Oregon, July 3, 2015
The Christian owners of a former bakery were officially ordered Thursday by the Oregon labor commissioner to pay $135,000 in fines to a lesbian couple after the bakers declined to bake a wedding cake for the couple due to their religious beliefs.
The ruling, issued by Oregon Labor Commissioner Brad Avakian, upheld an earlier finding by administrative judge Alan McCullough, who determined that Sweet Cakes owners Aaron and Melissa Klein had discriminated against the women based on their sexual orientation.
The Kleins said their Christian beliefs against same-sex marriage had prevented them from complying with the cake request. The Kleins were forced to close their storefront in Gresham, a suburb of Portland, Oregon, in 2013 shortly after the lesbian couple filed a civil rights complaint against them. At that time, same-sex marriage still wasn’t legal in Oregon.
The lesbian couple will receive the funds for “emotional, mental, and physical suffering.”
“This case is not about a wedding cake or a marriage,” Avakian wrote, according to the Oregonian. “It is about a business’s refusal to serve someone because of their sexual orientation. Under Oregon law, that is illegal.”
“Within Oregon’s public accommodations law is the basic principle of human decency that every person, regardless of their sexual orientation, has the freedom to fully participate in society. The ability to enter public places, to shop, to dine, to move about unfettered by bigotry.”
The Oregon Bureau of Labor and Industries said, while the Oregon Equality Act of 2007 includes an exemption for religious groups and schools, it doesn’t allow business owners to deny service to customers.
Bureau prosecutors sought $75,000 for each woman – $150,000 total – during a hearing on damages in March. Under the commissioner’s ruling, Rachel Bowman-Cryer should collect $75,000 and her “wife,” Laurel Bowman-Cryer, will collect $60,000. The couple testified in March to the emotional stress they attributed to their experience with Sweet Cakes, including the glare of media attention that followed.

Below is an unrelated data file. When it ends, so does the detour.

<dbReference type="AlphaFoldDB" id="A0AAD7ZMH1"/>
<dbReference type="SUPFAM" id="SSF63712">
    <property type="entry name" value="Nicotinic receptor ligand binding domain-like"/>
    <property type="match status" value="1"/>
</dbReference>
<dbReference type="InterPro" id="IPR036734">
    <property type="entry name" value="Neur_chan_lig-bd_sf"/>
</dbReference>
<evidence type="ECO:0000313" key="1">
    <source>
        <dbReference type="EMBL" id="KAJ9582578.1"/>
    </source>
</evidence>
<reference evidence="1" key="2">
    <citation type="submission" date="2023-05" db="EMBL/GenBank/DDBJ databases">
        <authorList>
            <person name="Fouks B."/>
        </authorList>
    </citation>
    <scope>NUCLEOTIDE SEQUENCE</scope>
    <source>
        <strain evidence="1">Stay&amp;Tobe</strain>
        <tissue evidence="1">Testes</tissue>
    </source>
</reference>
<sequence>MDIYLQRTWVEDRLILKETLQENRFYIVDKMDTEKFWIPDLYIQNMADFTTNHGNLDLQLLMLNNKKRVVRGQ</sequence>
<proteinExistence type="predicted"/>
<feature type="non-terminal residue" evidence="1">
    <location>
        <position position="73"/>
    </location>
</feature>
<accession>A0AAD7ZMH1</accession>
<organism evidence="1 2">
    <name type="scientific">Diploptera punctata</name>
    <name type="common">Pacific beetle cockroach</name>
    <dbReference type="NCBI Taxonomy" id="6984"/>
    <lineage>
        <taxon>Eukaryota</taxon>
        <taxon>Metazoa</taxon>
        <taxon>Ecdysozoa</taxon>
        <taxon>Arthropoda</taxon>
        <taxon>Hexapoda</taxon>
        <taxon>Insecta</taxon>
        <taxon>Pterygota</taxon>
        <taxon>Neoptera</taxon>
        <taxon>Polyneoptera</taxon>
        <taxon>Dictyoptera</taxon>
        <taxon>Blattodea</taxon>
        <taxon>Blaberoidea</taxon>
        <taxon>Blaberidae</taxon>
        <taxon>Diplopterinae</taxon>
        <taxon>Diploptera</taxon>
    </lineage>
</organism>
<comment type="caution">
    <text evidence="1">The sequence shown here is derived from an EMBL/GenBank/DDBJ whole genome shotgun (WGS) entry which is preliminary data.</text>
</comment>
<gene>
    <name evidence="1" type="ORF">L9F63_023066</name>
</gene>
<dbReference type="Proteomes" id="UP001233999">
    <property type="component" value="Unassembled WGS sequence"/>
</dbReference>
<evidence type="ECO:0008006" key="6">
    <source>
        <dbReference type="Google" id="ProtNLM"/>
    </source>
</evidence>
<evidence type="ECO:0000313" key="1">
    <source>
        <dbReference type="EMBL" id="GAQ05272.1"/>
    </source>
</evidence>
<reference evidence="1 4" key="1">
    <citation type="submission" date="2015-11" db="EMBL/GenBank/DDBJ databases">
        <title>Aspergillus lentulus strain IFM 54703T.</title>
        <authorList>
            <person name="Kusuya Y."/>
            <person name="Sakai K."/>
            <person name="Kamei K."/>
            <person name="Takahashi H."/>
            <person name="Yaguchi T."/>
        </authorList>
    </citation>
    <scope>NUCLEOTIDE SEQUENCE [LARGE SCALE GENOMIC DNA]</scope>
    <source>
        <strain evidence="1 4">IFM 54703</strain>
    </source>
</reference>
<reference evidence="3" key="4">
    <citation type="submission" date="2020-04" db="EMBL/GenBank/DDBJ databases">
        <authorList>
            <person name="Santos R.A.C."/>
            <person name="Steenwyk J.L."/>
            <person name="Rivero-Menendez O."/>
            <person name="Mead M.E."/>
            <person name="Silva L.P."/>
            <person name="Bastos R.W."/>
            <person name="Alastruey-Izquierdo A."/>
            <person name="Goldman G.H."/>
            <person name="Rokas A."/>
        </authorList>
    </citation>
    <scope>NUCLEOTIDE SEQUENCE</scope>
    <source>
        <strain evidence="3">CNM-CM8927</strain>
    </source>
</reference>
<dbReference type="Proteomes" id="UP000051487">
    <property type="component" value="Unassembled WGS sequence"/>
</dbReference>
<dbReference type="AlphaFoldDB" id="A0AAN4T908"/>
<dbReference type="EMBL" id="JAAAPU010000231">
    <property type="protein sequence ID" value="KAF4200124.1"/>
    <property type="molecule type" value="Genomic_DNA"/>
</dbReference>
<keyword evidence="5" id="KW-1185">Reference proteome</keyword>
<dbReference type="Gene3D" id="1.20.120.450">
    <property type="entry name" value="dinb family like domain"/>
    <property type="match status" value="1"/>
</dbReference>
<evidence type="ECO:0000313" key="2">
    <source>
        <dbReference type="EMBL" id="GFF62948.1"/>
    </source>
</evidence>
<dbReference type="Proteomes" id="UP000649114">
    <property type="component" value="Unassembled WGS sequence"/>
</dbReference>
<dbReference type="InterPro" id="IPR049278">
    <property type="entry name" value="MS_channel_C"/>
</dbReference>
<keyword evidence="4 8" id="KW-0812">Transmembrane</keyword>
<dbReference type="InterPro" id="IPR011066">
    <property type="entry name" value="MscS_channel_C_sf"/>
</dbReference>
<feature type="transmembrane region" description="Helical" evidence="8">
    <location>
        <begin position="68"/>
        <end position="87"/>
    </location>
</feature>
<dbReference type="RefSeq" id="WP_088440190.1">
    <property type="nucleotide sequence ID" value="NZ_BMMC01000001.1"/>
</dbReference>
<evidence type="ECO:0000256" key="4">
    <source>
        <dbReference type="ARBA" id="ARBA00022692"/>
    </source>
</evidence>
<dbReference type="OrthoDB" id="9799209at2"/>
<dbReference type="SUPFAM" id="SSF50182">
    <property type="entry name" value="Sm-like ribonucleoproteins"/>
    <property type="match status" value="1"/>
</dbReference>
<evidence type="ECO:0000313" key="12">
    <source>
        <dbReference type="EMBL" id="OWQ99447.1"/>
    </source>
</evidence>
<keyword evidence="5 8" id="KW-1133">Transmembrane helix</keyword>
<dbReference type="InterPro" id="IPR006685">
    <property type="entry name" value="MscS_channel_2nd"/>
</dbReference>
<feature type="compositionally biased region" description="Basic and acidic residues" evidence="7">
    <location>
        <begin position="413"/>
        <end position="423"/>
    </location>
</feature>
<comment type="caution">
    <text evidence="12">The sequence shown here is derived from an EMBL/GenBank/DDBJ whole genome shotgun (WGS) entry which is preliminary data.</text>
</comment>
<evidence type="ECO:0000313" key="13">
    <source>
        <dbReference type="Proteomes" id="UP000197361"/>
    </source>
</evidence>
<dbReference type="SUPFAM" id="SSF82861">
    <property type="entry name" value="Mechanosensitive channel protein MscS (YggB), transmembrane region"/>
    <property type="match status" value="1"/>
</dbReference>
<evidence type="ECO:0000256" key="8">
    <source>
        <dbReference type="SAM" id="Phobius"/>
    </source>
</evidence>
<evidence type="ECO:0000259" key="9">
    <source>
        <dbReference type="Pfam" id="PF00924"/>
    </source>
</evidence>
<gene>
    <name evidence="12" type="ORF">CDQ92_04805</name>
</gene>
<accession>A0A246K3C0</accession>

The Kleins are likely to appeal, according to their attorney, Anna Harmon.
“That’s up to our clients,” Harmon said, according to the Oregonian. “I believe at this point they are intending to preserve their constitutional rights as much as they can, and that would look like an appeal.”
In a statement through attorney Paul Thompson, the lesbian couple thanked the Oregon Bureau of Labor and Industries for “sending a clear message that discrimination will simply not be tolerated in our state.”
“This has been a terrible ordeal for our entire family. We never imagined finding ourselves caught up in a fight for social justice,” they said. “We endured daily, hateful attacks on social media, received death threats and feared for our family’s safety, yet our goal remained steadfast. We were determined to ensure that this kind of blatant discrimination never happened to another couple, another family, another Oregonian.”
Aaron Klein also testified that his family had suffered because of the case. Reporters came to his home, his company car was vandalized and broken into twice, and photographers and florists severed ties with the business.
As WND reported, a fundraiser was set up for the Kleins, but after the account had reached more than $109,000, the GoFundMe site shut it down.